When I started following the Yankees in 1960, their best minor league outfield prospects required patience or a willingness to relocate. That’s because the parent club had Mickey Mantle and Roger Maris, both in their primes, solidly stationed in center field and right, while in left they used a trio of highly skilled veterans that included Yogi Berra, Hector Lopez and Bob Cerv. There was simply not enough playing time available at the big league level for young promising outfield prospects like today’s Pinstripe Birthday Celebrant to develop. As a result, they either stayed in the minors a very long time or they were traded to other teams to shore up weaknesses New York had in other areas.
Lee Thomas was one such prospect. The Yankees signed him right out of high school in 1954. He spent the next seven seasons climbing up the alphabet ladder of New York’s farm system, impressing everyone along the way with his patience at the plate, his ability to hit for average and his power. In his final two minor league seasons he averaged 27 home runs and 115 RBIs per season with a batting average right around .320. His only negative was a sometimes violent temper that would earn him the nickname “Mad Dog.”
By the 1961 Spring Training season, he was so good and so ready that first-year Yankee manager Ralph Houk had no choice but to put him on the Opening Day roster. But this was the same 1961 Yankee team that most baseball historians consider to be one of the great teams in MLB history, which is why during the first six weeks of the regular season, the only action Thomas had seen was two pinch-hitting opportunities. Finally, Roger Maris approached the rookie and told him he was too good a player to sit on the Yankee bench or get sent back down to triple A. Thomas explained what happened next in an interview documented in the book “The Yankees in the Early 1960’s,” authored by William J. Ryczek. On a flight to LA for a series against the Angels, Maris approached Thomas and told him he and Mantle had a plan to take care of the rookie. When the Yankees started batting practice in LA’s old Wrigley Field, the original home of the expansion team, Mickey, Roger and two other Yankee starters gave up their time in the batting cage so that Thomas could have an extended session in front of the watchful eyes of Angel skipper, Bill Rigney. These extended sessions continued for the next two games as well. Thomas took advantage of the showcase by smashing the ball all over the park. He said he hit at least fifteen home runs during those sessions and sure enough, before the Yankees left town, the Angels made a trade for the rookie.
Even though the deal meant a full-time big league starting position for Thomas, he admitted he hated leaving the Bronx Bombers. He knew that 1961 team was special, he knew they were going to win it all and he wanted to be part of it but it just wasn’t meant to be.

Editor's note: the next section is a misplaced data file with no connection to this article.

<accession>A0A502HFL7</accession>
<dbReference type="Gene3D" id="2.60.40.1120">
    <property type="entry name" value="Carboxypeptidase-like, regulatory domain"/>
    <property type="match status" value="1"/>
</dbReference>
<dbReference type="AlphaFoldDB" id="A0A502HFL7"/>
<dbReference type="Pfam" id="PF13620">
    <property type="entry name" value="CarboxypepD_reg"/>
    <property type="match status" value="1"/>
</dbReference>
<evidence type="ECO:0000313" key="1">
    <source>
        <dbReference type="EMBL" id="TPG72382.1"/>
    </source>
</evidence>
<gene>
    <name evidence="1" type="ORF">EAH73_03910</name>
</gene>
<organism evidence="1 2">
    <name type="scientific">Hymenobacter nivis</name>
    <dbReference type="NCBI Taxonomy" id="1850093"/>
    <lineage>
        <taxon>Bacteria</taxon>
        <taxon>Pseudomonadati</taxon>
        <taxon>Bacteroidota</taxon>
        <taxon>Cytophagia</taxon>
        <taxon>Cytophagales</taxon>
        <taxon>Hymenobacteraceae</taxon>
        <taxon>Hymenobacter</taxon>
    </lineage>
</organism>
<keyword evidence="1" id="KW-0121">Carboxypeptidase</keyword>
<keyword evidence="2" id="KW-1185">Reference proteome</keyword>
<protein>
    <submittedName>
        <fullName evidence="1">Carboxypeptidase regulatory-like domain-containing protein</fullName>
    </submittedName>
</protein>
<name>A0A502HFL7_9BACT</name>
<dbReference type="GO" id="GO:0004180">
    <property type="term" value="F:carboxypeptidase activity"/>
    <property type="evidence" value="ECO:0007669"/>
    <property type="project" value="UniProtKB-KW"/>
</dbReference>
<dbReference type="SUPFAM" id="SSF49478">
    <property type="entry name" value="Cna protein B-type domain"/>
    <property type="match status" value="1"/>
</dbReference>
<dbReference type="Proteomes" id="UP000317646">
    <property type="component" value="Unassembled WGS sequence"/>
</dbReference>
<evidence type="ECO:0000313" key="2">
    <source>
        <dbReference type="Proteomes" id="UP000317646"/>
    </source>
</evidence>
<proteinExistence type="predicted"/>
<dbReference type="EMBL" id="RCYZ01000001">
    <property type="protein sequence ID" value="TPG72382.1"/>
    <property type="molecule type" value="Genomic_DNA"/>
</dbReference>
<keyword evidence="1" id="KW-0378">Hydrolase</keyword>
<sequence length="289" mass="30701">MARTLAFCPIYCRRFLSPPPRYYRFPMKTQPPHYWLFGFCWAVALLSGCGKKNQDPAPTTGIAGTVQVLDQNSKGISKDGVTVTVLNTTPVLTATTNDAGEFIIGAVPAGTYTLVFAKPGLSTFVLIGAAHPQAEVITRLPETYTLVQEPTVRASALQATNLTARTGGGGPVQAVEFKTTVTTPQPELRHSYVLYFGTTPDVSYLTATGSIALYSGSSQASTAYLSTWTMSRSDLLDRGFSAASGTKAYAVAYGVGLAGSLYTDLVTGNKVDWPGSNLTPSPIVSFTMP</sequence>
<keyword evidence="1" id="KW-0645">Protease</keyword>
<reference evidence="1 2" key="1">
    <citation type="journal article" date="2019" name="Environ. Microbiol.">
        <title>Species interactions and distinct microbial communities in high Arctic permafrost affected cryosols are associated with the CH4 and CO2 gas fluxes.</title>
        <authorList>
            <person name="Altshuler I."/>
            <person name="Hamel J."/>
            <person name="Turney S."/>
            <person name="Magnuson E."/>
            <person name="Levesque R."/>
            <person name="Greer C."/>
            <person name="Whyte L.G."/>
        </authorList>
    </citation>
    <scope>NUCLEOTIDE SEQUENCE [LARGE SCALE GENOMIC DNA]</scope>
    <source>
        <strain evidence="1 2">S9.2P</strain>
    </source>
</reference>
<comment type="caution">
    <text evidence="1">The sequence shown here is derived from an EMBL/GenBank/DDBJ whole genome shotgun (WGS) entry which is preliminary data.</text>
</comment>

Thomas immediately became a star for the struggling expansion Angels. He hit 24 home runs for them in 1961 and in ’62, he made the AL All Star team and ended the season with 26 HRs, 105 RBIs and a .290 batting average. He appeared to have found a permanent home with the Halos but all of a sudden, he stopped hitting. Thomas’s average fell seventy points in 1963, and his home runs and RBIs that year dropped pretty much in half. When his slump continued into the first part of the 1964 season, the Angels sent him to the Red Sox for Boston outfielder, Lou Clinton.
The change of scenery seemed to help revive Lee’s bat a bit. He hit 13 home ruins for Boston during the final two thirds of the ’64 season and drove in 42 runs. The following year he did even better, with 22 home runs, 71 RBIs and he raised his batting average up to a more respectable .271. He probably thought he had found a new home in Beantown right up until ten days before Christmas in 1965, when he found out he had been traded to Atlanta for Braves’ pitchers Dan Osinski and Bob Sadowski.
He floundered horribly in Atlanta, and was hitting just .188 by the end of May when he was told he had been traded again, this time to the Cubs. After a season and a half in the Windy City and a final year playing with Houston, Thomas was gone from the big leagues for good. Thomas then got into managing at the minor league level for a few seasons before moving up to the big league front office of the Cardinals where he was named the organization’s Farm Director. He then got the Phillies’ GM job in 1988 and kept it for nine years. Thomas then returned to Boston where he served as assistant GM under Dan Duquette. He was born in Peoria, IL on February 5, 1936.
|LAA (4 yrs)||486||1945||1733||231||460||52||14||61||253||13||173||252||.265||.336||.417||.753|
|BOS (2 yrs)||258||1045||922||118||244||46||6||35||117||8||106||71||.265||.343||.441||.785|
|CHC (2 yrs)||152||379||340||31||78||8||1||3||32||1||29||37||.229||.300||.285||.585|
|ATL (1 yr)||39||139||126||11||25||1||1||6||15||1||10||15||.198||.261||.365||.626|
|NYY (1 yr)||2||2||2||0||1||0||0||0||0||0||0||0||.500||.500||.500||1.000|
|HOU (1 yr)||90||221||201||14||39||4||0||1||11||2||14||22||.194||.249||.229||.478|